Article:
Nakamura Also Beats Caruana, Leads at Tal Memorial
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Hikaru Nakamura scored his third straight win at the Tal Memorial to become the sole leader after four rounds. On Monday he beat Fabiano Caruana from the black side of a Sicilian Najdorf. Because Andreikin-Carlsen, Anand-Gelfand, Morozevich-Kramnik and Karjakin-Mamedyarov were all draws, the American grandmaster is now half a point ahead of Gelfand and Mamedyarov.
When Nakamura finished explaining his victory over Caruana to the Russian spectators, a journalist asked him about his new second, the Israeli grandmaster Arthur Kogan. The reporter remarked that he had seen Kogan during the first round, but not since. Nakamura, realizing the pattern, smiled and replied:
"He actually decided not to come to the second round. I don't know why this was; maybe he wanted to change luck or something. It seems to be working."
It's definitely working! After losing his first game, Nakamura won three good games in a row against the #3, #4 and #8 of the current live rankings where, because of his loss, Caruana dropped back from #3 to #4 again, behind Kramnik.
Nakamura chose the Sicilian Najdorf because "Fabiano lost about four or five games in a row against the Najdorf". It was clear that the American knew exactly what he was doing, while Caruana was struggling. The Italian couldn't find good squares for his pieces and also used too much time on the clock. With about five minutes for his last twelve moves, things went from bad to worse.
Shakhriyar Mamedyarov was one of the other players with two points. The Azeri drew an amazing Pirc Defence with Sergey Karjakin after playing a pawn sacrfice that "looked like it could have been played by a 1300 player", as IM Lawrence Trent put, it during the Chess.com/TV live show! The sequence ...c5, dxc5 ...Nbd7!? definitely belongs to the "don't try this at home" category, as Black leaves himself with a backward, isolated d-pawn. On top of that, Mamedyarov duly sac'ed another pawn right after! The game is a really nice example of the chess term "compensation".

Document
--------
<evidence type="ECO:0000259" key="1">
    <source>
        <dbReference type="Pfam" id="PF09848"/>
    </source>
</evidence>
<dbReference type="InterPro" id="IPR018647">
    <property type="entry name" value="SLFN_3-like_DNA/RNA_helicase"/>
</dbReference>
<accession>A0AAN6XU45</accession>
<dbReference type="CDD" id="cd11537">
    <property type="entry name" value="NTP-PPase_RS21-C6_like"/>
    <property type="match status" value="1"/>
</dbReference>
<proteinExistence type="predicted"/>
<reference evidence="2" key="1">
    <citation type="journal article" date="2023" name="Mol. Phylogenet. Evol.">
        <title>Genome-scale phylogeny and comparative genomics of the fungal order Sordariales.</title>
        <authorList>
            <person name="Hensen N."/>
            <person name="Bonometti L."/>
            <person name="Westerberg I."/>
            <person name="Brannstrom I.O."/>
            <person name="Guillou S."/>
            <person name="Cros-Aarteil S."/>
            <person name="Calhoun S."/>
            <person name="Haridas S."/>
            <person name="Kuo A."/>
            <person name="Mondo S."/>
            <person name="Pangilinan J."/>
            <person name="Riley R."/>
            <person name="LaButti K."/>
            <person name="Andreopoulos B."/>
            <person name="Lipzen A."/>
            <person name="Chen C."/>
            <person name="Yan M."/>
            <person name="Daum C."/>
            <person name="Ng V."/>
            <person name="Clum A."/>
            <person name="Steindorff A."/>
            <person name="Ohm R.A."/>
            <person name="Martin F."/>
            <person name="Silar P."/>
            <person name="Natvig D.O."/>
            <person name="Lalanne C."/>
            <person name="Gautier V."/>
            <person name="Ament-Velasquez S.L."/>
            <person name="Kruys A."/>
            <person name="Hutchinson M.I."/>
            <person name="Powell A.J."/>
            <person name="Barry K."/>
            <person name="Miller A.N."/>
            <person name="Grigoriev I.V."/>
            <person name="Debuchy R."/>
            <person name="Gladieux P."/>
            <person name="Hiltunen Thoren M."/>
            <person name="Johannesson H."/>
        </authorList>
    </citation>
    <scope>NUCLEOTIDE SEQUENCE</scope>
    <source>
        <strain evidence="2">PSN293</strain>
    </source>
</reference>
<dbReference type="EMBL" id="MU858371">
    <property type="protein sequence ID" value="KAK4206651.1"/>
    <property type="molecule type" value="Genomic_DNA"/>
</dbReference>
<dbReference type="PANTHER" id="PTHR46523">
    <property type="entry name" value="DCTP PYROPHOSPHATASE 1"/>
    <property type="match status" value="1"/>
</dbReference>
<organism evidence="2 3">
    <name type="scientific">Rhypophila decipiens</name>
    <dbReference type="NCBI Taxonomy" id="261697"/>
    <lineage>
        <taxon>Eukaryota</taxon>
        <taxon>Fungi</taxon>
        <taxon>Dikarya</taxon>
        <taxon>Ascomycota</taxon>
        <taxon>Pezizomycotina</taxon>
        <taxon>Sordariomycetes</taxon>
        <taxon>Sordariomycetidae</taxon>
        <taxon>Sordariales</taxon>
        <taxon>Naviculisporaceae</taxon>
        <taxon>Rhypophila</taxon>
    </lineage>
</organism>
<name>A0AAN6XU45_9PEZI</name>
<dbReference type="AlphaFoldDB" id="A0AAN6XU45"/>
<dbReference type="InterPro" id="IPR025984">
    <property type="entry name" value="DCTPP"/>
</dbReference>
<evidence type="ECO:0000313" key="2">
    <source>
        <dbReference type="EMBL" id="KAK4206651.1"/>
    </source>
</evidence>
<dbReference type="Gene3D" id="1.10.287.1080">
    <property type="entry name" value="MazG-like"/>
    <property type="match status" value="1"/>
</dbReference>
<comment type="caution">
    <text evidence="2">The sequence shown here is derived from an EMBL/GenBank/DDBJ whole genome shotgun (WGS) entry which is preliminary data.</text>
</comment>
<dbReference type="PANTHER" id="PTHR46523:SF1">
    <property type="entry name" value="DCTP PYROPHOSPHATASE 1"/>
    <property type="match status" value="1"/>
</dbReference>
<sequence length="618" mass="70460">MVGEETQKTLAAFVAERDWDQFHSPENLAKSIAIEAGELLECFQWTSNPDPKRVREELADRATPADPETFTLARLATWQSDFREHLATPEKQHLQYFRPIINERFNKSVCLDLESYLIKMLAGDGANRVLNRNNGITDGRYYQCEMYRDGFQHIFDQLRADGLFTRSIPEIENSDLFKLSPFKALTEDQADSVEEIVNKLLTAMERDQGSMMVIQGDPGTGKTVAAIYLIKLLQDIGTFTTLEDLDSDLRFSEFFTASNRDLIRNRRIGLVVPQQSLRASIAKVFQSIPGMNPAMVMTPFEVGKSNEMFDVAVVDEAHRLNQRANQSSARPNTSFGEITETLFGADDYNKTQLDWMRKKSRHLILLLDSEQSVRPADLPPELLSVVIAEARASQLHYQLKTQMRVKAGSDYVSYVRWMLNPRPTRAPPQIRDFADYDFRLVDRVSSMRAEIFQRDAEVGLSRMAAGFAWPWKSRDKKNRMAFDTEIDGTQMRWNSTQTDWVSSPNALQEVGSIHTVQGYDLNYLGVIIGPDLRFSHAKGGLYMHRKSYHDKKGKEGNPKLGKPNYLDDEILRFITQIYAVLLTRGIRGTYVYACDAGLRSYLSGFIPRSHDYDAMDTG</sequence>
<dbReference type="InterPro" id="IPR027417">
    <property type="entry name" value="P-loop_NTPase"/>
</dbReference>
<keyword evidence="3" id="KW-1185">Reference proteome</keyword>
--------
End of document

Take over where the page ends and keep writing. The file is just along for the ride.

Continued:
The Scotch Four Knights is quite fashionable, basically since Vladimir Kramnik introduced the subtle 10.h3 exactly one year ago at the same tournament, against Levon Aronian. In today's round the 14th World Champion faced this opening with Black, but Alexander Morozevich preferred the more traditional 10.Bg5. After a series of exchanges, White kept a slight edge, but with his queen behind the rook Kramnik could create just enough counterplay.
Viswanathan Anand and Boris Gelfand played many Rossolimo Sicilians last year in their World Championship match, and they added one more today. Thanks to his queenside majority White was slightly better in the ending, but trading the black-squared bishops was a "mistake" according to Anand. After that, Black didn't have much to worry about.
Magnus Carlsen drew his black game with Dmitry Andreikin in a Symmetrical English. At the press conference the players only looked at the opening phase, which was very interesting indeed. Even though it threatened mate in one, White's 8th move might not have been the best in the position but Andreikin had missed 9...Bxb5! which solved most of the problems for Black.
Nakamura tops the standings with 3/4, followed by Gelfand and Mamedyarov on 2.5/4. Kramnik is still last, with 1/4. Right after his opponent in last year's match, the World Champion will face his opponent in the next title match tomorrow: in round 5 it's Carlsen-Anand!
2013 Tal Memorial | Results & pairings
|Round 1||15:00 MSK||13.06.13||Round 2||15:00 MSK||14.06.13|
|Round 3||15:00 MSK||15.06.13||Round 4||15:00 MSK||17.06.13|
|Round 5||15:00 MSK||18.06.13||Round 6||15:00 MSK||19.06.13|
|Round 7||15:00 MSK||21.06.13||Round 8||15:00 MSK||22.06.13|
|Round 9||13:00 MSK||23.06.13|
2013 Tal Memorial | Round 4 standings
The 8th Tal Memorial takes place June 12-23, 2013 at the technology center Digital October in Moscow, Russia. The total prize fund is 100,000 EUR. The official website is providing live games, streaming video and commentary in Russian by GMs Alexander Grischuk, Peter Svidler, Sergey Rublevsky and Sergey Shipov. The games start each day at 15:00 local time which is 13:00 CET, 10:00 EDT and 07:00 PDT. The last round starts two hours earlier. Photos © Eteri Kublashvili courtesy of the Russian Chess Federation. Games via TWIC.